Monday 23 September 2019

Paul Melia: 'Climate change plan can't just pay lip service to 'key challenge of our time''

Extremes: Waves hit the shore during Storm Ophelia last year.
Photo: PA
Extremes: Waves hit the shore during Storm Ophelia last year. Photo: PA
Paul Melia

Paul Melia

Our collective failure to act on climate change is coming home to roost.

Not only are Ireland and countries across the globe forced to endure more extreme weather events on a more frequent basis, the State's failure to reduce emissions is incurring a hefty price tag.

This week, Climate Action Minister Richard Bruton revealed that €120m has been spent since 2007 on carbon credits. Failure to decarbonise and move away from fossil fuels has effectively forced the State to buy their way out of their obligations, but the bill doesn't end there.

Missing 2020 emission reduction and renewable energy targets could cost as much as €103m, the minister added. A decade of standing still could end up depriving public services of more than €200m in funding.

The extent of the climate problem is well known, but the picture gets grimmer by the week. The World Meteorological Organisation has revealed greenhouse gas levels in the atmosphere hit a new record high, as members of the UN Intergovernmental Panel on Climate Change told TDs and senators that when it comes to tackling the problem, every half degree of warming matters, as does each passing year and every action.

The heads of 15 European countries, including President Michael D Higgins, yesterday issued a call for collective action, saying the issue was the "key challenge of our time" and noting this was the first generation to experience the rapid increase in temperatures around the globe, and probably the last to effectively combat an impending climate crisis.

"Our situation is grave and urgent. This is our duty, to ourselves, to future generations, and to our shared, vulnerable planet," Mr Higgins said.

Next month, negotiations take place in Poland on developing the so-called Paris 'rulebook' - essentially the terms of how the global climate agreement struck in the French capital in 2015 will be enacted.

In Ireland, the Government has promised an action plan on climate, akin to the plan on jobs, with Government departments to set out how they will decarbonise the economy and in what timeframe. There are some signs that the issue is coming into political focus, and that politicians are catching up with the public mood.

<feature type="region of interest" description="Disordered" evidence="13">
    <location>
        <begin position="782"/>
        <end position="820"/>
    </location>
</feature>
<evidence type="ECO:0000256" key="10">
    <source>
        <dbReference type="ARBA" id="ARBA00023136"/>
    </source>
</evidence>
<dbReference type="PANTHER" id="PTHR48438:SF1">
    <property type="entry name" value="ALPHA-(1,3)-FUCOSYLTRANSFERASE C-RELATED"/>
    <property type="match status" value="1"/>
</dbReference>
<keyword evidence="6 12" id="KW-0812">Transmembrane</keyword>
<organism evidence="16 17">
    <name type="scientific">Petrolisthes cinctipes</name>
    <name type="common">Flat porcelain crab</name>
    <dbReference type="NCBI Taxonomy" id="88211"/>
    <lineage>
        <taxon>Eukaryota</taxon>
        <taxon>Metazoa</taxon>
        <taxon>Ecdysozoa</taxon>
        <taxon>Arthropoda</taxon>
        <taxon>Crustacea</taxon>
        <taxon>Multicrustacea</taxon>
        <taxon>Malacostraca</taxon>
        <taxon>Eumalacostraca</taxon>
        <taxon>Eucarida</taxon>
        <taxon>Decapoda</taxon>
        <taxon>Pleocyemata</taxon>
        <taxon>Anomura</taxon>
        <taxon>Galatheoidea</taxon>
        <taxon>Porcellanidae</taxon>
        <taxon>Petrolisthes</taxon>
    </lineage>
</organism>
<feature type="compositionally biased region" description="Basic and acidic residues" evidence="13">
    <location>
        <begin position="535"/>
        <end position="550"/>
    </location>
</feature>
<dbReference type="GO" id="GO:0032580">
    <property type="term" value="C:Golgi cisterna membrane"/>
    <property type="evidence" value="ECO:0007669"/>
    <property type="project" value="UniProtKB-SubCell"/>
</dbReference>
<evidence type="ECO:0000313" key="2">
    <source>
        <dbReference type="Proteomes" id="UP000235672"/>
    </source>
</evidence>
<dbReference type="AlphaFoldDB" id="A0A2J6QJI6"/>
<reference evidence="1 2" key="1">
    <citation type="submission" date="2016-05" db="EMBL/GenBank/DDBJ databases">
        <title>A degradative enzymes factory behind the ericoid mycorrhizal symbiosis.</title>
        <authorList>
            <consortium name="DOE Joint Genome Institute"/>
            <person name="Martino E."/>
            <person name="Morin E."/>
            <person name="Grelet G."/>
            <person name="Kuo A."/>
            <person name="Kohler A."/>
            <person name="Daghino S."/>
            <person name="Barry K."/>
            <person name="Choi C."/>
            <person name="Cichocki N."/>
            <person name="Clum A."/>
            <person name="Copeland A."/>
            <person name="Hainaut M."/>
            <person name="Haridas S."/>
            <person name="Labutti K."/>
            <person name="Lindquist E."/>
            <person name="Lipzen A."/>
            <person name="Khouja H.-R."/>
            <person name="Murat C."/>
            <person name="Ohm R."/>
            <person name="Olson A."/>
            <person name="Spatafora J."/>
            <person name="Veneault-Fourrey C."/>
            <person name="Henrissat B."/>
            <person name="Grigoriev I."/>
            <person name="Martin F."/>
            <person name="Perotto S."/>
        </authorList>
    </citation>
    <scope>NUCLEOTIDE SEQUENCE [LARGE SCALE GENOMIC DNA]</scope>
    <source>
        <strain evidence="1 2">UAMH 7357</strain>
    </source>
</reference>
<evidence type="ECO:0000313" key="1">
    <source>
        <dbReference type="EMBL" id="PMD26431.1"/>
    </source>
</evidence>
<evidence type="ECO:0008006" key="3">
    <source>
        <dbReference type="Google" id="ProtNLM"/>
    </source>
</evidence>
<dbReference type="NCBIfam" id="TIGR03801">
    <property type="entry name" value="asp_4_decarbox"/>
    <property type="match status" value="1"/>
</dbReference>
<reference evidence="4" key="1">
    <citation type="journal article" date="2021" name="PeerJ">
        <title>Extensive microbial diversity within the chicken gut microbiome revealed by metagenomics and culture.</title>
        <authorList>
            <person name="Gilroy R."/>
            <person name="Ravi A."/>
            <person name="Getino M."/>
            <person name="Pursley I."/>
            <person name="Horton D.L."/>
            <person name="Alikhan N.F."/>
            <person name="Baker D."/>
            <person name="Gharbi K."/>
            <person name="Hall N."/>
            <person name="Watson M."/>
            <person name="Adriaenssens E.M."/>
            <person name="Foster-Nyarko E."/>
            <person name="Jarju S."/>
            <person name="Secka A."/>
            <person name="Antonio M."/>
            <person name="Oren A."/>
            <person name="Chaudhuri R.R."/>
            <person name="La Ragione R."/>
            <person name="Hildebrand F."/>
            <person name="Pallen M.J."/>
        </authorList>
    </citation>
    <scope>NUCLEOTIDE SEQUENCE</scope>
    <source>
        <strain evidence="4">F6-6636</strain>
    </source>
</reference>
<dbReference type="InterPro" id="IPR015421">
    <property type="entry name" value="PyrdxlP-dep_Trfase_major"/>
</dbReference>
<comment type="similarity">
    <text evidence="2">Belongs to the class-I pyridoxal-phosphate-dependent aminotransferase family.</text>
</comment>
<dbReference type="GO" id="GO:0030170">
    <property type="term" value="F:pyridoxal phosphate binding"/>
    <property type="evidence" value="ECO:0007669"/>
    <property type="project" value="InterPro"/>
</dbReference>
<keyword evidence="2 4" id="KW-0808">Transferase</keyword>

The ambition in the new plan will tell us whether it's lip service, or a real commitment.

There are some positives. The Dáil Committee on Climate Action, tasked with bringing the Citizens' Assembly recommendations on climate change into being, has been busy.

This week, its chair Hildegarde Naughton ordered Government departments to report back in two weeks with tangible actions to tackle emissions following criticism they had failed to produce specific plans and timelines.

The vexed issue of the carbon tax has again come into play, with the Economic and Social Research Institute warning that without additional policies to reduce emissions, the tax levied on heating and motoring fuels would have to rise from €20 per tonne to at least €300, putting many families to the pin of their collar.

Green Party leader Eamon Ryan called for cross-party consensus to set out how it will rise over time - with vulnerable families to be protected, a suggestion seized upon by the Taoiseach, who has asked the committee to examine the issue.

If implemented, it would mean that regardless of which party is in government, a clear signal would be in place to decarbonise.

Independent TD Thomas Pringle's Fossil Fuel Divestment Bill is close to going through the Dáil; it will ban State investment in fossil fuel stocks, making Ireland among the first in the world to do so.

The news on People Before Profit TD Bríd Smith's Climate Emergency Bill, aimed at banning fossil fuel exploration, is less positive. It's at committee stage, and the Government's attitude will be a clear signal of intent, she says.

"There's a lot of lobbying from the oil industry, talking about the role of nuclear and our lack of energy security. I'm not sure if Fine Gael and some of the Independents will support it, it's touch and go. But there is a shift, and they (Government) have to act.

"If they block this we'll know how serious they are about action," said Ms Smith.

Irish Independent

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